Pharmaguy's Insights Into Drug Industry News
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Pharmaguy's Insights Into Drug Industry News
Pharmaguy curates and provides insights into selected drug industry news and issues.
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Aussie #Pharma-Doctor Transparency Regime Has Loopholes You Can Drive a "Road Train" (Big Long Truck) Through

Aussie #Pharma-Doctor Transparency Regime Has Loopholes You Can Drive a "Road Train" (Big Long Truck) Through | Pharmaguy's Insights Into Drug Industry News |

By comparison with the US provisions, Australia’s incoming new rules are pusillanimous, with loopholes you could drive a road train through. All payments classified as “research and development” will be excluded, as will all meals under $120. That means your GP could be wined and dined every second week, hearing company-sanctioned spin on the latest drugs and the diseases that go with them, with direct impacts on your care, with no way of you knowing.

Wining and dining is not a thing of the past. In 2014 drug companies provided hospitality for doctors, nurses and pharmacists at more than 30,000 events in Australia: more than 100 events every weekday. While most events took place in hospitals, medical centres and universities, many still happen inside hotels, resorts and desirable restaurants. 

Around this time last year, eight Melbourne GPs settled into a cosy educational session about the dangers of high cholesterol, funded by Pfizer, the manufacturer of one of the world’s most profitable cholesterol-lowering drugs. The classroom was the chic Enoteca restaurant in Church Street, Richmond, where diners can enjoy an entrée of rabbit loin with pancetta and parsnip for $25, and a main of Flinders Island lamb for $42. 

Around the same time, Pfizer treated an even more fortunate group of 12 Sydney GPs to a similar “educational” event about cholesterol, this time at the Banjo Paterson restaurant, which boasts pressed quail and pistachio nut terrine, as well as Dom Perignon at just $270 a bottle. The bill for the night was $1732, or $144 per GP. The speaker was paid $2800 for two hours of content.

We know these events occurred because since 2007 drug companies have been forced by law to disclose them. What we don’t know are the names of the doctors attending. It’s long been anticipated that the new wave of disclosure reforms would force companies to name the doctors receiving free meals – as happens in the US – but following a relentless campaign by both industry and parts of the medical profession in Australia, the guest lists will remain secret. And as part of the recent horse-trading with the ACCC, the 2007 reforms have been dramatically watered down, so drug companies will now no longer even have to reveal the amount they spend on hospitality at these events. 

“Not disclosing meals under $120-a-head is a step in the wrong direction,” says Jureidini. He points out that it’s often not the money that influences doctors’ decision-making about which pill to prescribe you, but the feeling of goodwill that creates the need to reciprocate. “Some of the most dangerous perks are labelled as the most innocuous,” he says.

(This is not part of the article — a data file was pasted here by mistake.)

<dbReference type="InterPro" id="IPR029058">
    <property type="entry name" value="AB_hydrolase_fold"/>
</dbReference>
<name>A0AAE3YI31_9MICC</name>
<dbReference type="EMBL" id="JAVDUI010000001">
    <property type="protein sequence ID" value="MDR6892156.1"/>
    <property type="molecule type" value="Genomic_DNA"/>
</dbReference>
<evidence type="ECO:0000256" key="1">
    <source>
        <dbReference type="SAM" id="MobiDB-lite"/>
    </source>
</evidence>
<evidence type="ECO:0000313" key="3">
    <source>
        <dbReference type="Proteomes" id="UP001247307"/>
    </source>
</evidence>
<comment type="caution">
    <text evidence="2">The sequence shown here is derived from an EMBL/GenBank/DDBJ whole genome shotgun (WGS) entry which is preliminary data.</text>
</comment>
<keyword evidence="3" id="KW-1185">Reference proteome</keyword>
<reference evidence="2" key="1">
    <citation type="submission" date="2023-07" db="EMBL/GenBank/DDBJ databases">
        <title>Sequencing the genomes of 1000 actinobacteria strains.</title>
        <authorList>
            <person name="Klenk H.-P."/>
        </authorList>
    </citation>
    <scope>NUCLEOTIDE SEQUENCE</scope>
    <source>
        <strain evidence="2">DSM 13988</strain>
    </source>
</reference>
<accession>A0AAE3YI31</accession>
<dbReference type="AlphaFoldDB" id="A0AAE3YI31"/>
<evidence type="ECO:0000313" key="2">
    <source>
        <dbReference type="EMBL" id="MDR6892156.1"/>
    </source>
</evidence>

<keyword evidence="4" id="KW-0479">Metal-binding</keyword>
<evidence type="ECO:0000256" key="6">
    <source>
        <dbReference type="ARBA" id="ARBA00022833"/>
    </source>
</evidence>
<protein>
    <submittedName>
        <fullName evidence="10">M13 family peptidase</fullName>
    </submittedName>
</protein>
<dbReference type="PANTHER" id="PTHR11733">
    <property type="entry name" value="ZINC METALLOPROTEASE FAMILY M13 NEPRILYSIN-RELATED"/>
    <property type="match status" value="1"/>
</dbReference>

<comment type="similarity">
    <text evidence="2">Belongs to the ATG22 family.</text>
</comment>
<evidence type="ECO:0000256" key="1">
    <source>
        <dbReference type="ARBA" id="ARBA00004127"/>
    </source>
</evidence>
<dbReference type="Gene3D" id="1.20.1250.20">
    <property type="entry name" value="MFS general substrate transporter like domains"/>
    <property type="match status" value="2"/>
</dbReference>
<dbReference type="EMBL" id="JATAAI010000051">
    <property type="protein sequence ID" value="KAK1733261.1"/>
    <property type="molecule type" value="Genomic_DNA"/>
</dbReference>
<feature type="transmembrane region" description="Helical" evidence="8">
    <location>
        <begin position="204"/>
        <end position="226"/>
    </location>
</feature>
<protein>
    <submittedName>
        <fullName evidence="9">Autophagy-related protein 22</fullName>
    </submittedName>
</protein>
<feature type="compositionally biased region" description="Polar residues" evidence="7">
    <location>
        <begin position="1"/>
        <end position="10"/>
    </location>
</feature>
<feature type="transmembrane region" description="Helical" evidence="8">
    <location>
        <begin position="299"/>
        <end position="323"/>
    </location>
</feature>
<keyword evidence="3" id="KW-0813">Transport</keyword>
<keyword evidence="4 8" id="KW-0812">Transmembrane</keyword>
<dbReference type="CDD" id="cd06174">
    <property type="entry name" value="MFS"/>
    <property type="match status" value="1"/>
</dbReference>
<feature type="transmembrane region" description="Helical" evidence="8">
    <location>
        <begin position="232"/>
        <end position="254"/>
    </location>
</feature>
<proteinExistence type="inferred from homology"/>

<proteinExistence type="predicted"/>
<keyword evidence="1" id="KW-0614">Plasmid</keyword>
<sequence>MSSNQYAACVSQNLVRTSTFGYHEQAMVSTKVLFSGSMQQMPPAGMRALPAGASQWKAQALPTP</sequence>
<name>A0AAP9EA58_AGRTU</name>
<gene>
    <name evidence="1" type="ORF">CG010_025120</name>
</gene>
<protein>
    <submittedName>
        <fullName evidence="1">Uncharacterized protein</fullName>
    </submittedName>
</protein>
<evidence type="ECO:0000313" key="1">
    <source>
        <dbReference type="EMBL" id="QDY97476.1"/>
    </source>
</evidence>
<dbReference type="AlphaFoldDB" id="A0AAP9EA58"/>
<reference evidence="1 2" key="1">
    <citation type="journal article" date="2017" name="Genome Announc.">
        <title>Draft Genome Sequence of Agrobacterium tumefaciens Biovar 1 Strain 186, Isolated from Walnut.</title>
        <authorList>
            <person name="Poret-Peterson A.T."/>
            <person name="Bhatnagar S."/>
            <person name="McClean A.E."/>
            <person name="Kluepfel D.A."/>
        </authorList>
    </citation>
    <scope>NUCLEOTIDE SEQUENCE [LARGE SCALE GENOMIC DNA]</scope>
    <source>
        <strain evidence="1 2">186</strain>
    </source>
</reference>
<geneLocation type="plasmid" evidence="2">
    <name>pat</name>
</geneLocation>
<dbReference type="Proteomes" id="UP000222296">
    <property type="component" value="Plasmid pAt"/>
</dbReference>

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"Free Lunch Flaw" Loophole in Aussie Pharma-Doc Code of Conduct

"Free Lunch Flaw" Loophole in Aussie Pharma-Doc Code of Conduct | Pharmaguy's Insights Into Drug Industry News |
Patients will find out what payments and "educational" trips their doctors have received from drug companies, after the Australian Competition and Consumer Commission approved a new code of conduct for the pharmaceutical industry.

But in a change criticised by health consumer groups, companies will no longer be required to report how much they spend wining and dining doctors.

The new Medicines Australia code of conduct, which is expected to come into force next month, says companies must not spend more than $120 per person per meal on food and drinks, but does not require the disclosure of this spending, and drops the current requirement for companies to publicly report the total amounts they spend on such hospitality.

The Consumers Health Forum said the more detailed reporting of "transfers of value", which will enable patients to see what individual doctors have received from drug companies in speaking and consulting fees, and flights and accommodation, was an "important step forward." The new code closes a loophole in an earlier draft which would have allowed doctors to opt out of the system.

But chief executive Leanne Wells said by agreeing not to require companies to disclose spending on meals, it had opened a $120 "free lunch flaw".

"That would seem to make it possible for companies to entertain doctors to a decent meal frequently, without the matter coming to the notice of patients or the public," Ms Wells said.

Pharma Guy's insight:

Pharma payments for meals for docs are under the table down under! :-) I wonder if pharma companies in Australia will follow Novartis and entertain physicians at Hooters? (Is there Hooters in Australia?). Read Novartis Wines -- er, Beers -- and Dines Docs at Hooters!  (very funny!)

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